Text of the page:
This article looks at singing in Old and New Testament worship, and also discusses the singing of the imprecatory psalms.

Source: The Messenger, 2011. 3 pages.

The Role of Singing in Worship

The Role of Singing in Worshipβ€’πŸ”—

An important part of divine worship is the singing of the Word. Singing is closely related to prayer. Calvin distinguished between two kinds of public prayer. Some prayers, he says, are sent up by the minister who speaks to God while other prayers are sent up to Him by the congregation in song. That singing often consists of prayer can easily be demonstrated by examining the Old Testament Psalter. There, God's people are repeatedly exhorted to sing, in fact, even more frequently than to pray.

Man was created to sing. This should not surprise us. It was God's purpose that man, the crown of His creation, should be the precentor of the whole creation. The same God, who equipped birds with the ability to sing, gave also to man vocal chords to praise Him with songs. But with this difference, that whereas birds proclaim their Creator's glory unconsciously or instinctively, man does so consciously or knowingly. The sad thing is, of course, that sin has also ruined this divine gift. Man still sings but not to glorify God. He either sings his own praises or those of his idols. But when the Holy Spirit regenerates us and renews us in God's image, we begin to praise our Creator again who has now become our Redeemer in Christ. Much of this praise takes the form of singing,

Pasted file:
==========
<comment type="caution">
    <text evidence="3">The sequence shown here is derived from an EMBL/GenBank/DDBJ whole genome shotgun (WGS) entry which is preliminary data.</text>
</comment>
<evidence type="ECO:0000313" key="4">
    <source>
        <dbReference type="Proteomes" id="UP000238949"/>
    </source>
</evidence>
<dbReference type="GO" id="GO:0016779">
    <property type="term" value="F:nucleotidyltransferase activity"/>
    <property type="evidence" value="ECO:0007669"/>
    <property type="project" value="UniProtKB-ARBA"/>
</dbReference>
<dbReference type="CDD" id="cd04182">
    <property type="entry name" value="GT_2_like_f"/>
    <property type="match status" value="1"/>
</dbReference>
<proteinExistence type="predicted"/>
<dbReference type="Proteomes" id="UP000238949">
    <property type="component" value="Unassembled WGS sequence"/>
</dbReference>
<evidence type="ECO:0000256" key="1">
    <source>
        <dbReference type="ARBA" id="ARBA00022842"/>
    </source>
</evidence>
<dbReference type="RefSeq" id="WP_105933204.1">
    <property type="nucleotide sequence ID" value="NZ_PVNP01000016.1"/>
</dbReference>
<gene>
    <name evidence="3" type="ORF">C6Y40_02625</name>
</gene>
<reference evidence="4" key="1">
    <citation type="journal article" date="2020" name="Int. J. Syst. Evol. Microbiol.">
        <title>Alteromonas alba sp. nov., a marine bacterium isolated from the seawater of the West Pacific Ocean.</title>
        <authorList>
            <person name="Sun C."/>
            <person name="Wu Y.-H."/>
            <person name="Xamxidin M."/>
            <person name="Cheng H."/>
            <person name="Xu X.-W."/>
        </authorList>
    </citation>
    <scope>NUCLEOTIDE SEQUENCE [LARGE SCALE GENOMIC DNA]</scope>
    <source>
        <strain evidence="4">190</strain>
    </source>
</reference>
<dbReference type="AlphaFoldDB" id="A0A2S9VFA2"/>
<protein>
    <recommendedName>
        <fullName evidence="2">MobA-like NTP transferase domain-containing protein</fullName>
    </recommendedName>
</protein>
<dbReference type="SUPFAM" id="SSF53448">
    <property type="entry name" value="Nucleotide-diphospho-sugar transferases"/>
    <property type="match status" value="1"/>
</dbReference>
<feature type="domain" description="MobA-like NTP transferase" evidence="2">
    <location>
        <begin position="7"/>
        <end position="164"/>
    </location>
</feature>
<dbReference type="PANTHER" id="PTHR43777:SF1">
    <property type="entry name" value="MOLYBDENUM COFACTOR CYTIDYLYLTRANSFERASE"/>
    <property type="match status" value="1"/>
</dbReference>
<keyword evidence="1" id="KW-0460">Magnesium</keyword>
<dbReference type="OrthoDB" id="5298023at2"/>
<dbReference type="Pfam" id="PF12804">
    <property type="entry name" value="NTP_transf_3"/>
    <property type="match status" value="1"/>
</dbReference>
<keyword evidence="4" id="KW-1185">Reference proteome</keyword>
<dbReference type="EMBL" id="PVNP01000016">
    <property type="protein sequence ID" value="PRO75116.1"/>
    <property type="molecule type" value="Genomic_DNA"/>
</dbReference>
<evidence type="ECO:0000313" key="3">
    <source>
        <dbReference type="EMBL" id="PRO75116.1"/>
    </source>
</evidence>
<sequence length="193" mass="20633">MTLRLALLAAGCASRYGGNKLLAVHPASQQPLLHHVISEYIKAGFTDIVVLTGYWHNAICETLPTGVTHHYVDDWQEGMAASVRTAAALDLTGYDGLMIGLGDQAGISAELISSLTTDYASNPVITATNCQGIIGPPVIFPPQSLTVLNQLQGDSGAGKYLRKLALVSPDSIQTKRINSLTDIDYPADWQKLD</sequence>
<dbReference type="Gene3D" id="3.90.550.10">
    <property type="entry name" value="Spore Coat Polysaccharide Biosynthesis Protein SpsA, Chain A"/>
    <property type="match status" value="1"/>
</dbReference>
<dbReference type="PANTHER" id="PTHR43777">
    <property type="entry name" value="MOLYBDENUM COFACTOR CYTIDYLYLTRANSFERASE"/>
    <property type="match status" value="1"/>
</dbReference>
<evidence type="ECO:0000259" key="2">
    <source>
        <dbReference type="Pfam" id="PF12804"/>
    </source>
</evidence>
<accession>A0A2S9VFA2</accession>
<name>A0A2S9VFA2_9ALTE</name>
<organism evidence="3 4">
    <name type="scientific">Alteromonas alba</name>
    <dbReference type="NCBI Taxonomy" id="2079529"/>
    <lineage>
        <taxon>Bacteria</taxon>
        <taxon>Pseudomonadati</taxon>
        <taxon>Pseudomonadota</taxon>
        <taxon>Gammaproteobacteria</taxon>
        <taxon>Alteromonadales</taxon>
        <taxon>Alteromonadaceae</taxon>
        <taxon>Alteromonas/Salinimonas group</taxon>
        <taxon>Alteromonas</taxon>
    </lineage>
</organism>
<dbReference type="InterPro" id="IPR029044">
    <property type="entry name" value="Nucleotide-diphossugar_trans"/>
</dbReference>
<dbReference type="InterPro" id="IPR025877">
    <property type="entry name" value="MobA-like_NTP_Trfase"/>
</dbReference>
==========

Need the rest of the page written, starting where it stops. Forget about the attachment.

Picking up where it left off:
Singing In Old Testament Worshipβ†β€’πŸ”—

No wonder that singing is such an important element in worship. It certainly was a prominent part of the service in the Old Testament tabernacle and temple. Israel was a nation that loved singing. Every occasion called for special songs: in the vineyards and in the fields, on threshing floors and courtyards the sound of music and song was heard. Also in houses of mourning there was singing, although in the form of sad funeral dirges.

It was especially in God's sanctuary where worshippers sang their Maker's praises. The Israelites would sing about the mighty acts of God in history, recognizing His hand in nature and all events. His redeeming love and grace were celebrated joyfully and enthusiastically. Especially David played a significant role in this vocal aspect of worship. Most of the 150 Psalms were composed by this "sweet singer of Israel." These songs evoked favourable responses in the hearts of God's people. The congregation sang them and choirs directed by the sons of Korah and others song leaders, accompanied by various musical instruments. Often the ground would shake with the joyful noises coming from the sanctuary of God.

Singing In New Testament Worshipβ†β€’πŸ”—

Singing also played an important role in New Testament worship. Although the ceremonial aspects of singing were abrogated, singing itself remained. The early church continued the practice of psalm singing until hymns were introduced into the worship services, partly as a result of certain heresies. Hymns were first added to the psalms but ended up replacing them. Eventually, congregational singing went out completely, leaving only the priest and the choir to take care of that aspect of the worship service.